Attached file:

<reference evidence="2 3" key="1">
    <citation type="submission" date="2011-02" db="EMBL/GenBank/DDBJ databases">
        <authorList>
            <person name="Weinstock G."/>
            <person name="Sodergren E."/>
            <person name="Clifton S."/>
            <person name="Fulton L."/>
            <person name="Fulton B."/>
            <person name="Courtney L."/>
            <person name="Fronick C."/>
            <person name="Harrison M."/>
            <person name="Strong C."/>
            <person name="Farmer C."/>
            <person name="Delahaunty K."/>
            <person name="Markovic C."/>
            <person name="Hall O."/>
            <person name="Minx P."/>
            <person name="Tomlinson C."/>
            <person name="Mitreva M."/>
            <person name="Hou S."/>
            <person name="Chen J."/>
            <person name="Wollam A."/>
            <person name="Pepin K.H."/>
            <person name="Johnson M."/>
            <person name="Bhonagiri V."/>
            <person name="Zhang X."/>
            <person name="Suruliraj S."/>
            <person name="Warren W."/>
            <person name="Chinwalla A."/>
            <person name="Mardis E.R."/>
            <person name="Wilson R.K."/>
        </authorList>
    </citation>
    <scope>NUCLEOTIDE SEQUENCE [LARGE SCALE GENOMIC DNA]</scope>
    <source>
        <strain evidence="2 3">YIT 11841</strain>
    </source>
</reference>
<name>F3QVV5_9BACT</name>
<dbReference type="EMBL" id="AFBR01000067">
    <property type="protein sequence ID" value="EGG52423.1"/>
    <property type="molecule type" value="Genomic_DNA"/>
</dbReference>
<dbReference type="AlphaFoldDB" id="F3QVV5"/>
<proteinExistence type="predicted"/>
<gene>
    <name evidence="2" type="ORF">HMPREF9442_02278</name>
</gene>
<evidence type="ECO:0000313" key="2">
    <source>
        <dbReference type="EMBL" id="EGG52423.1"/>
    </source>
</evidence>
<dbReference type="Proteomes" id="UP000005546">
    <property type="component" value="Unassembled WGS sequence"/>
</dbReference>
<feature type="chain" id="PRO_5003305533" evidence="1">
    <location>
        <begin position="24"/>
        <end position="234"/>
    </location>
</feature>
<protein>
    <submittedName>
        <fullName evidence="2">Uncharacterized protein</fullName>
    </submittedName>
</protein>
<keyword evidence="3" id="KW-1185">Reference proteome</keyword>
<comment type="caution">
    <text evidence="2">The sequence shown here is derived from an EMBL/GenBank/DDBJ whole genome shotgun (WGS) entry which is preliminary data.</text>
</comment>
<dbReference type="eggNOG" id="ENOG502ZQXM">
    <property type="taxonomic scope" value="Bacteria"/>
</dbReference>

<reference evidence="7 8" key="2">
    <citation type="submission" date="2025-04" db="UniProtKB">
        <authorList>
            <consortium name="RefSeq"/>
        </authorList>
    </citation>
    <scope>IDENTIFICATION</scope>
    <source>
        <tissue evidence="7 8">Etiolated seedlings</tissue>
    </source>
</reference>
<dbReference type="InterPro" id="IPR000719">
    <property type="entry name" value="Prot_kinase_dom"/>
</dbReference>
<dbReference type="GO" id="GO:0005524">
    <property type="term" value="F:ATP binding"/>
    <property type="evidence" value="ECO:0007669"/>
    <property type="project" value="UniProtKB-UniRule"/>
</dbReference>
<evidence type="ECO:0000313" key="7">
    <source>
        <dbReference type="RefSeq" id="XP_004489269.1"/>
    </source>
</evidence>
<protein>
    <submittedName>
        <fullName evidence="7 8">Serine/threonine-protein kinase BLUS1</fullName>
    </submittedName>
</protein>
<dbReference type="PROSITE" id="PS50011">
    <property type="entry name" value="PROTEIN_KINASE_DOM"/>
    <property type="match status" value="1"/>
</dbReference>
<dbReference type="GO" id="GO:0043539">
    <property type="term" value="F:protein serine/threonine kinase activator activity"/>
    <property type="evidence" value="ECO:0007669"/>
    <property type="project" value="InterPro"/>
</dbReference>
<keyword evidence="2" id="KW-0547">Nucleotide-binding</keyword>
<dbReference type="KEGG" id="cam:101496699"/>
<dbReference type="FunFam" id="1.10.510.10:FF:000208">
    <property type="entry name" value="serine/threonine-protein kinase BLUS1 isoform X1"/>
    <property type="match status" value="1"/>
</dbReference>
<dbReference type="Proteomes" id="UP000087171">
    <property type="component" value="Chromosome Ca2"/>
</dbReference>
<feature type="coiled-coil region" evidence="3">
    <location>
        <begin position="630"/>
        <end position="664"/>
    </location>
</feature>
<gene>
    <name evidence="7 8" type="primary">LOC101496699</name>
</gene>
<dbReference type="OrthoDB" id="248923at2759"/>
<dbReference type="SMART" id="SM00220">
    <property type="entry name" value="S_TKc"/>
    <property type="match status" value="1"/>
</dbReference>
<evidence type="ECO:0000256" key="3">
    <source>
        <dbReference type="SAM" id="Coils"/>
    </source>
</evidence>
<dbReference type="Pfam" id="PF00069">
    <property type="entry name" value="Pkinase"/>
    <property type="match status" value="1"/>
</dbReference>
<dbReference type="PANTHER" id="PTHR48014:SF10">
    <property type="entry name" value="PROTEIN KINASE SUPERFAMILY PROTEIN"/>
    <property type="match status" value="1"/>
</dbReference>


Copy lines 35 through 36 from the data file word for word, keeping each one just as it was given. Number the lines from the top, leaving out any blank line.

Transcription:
    <source>
        <strain evidence="2 3">YIT 11841</strain>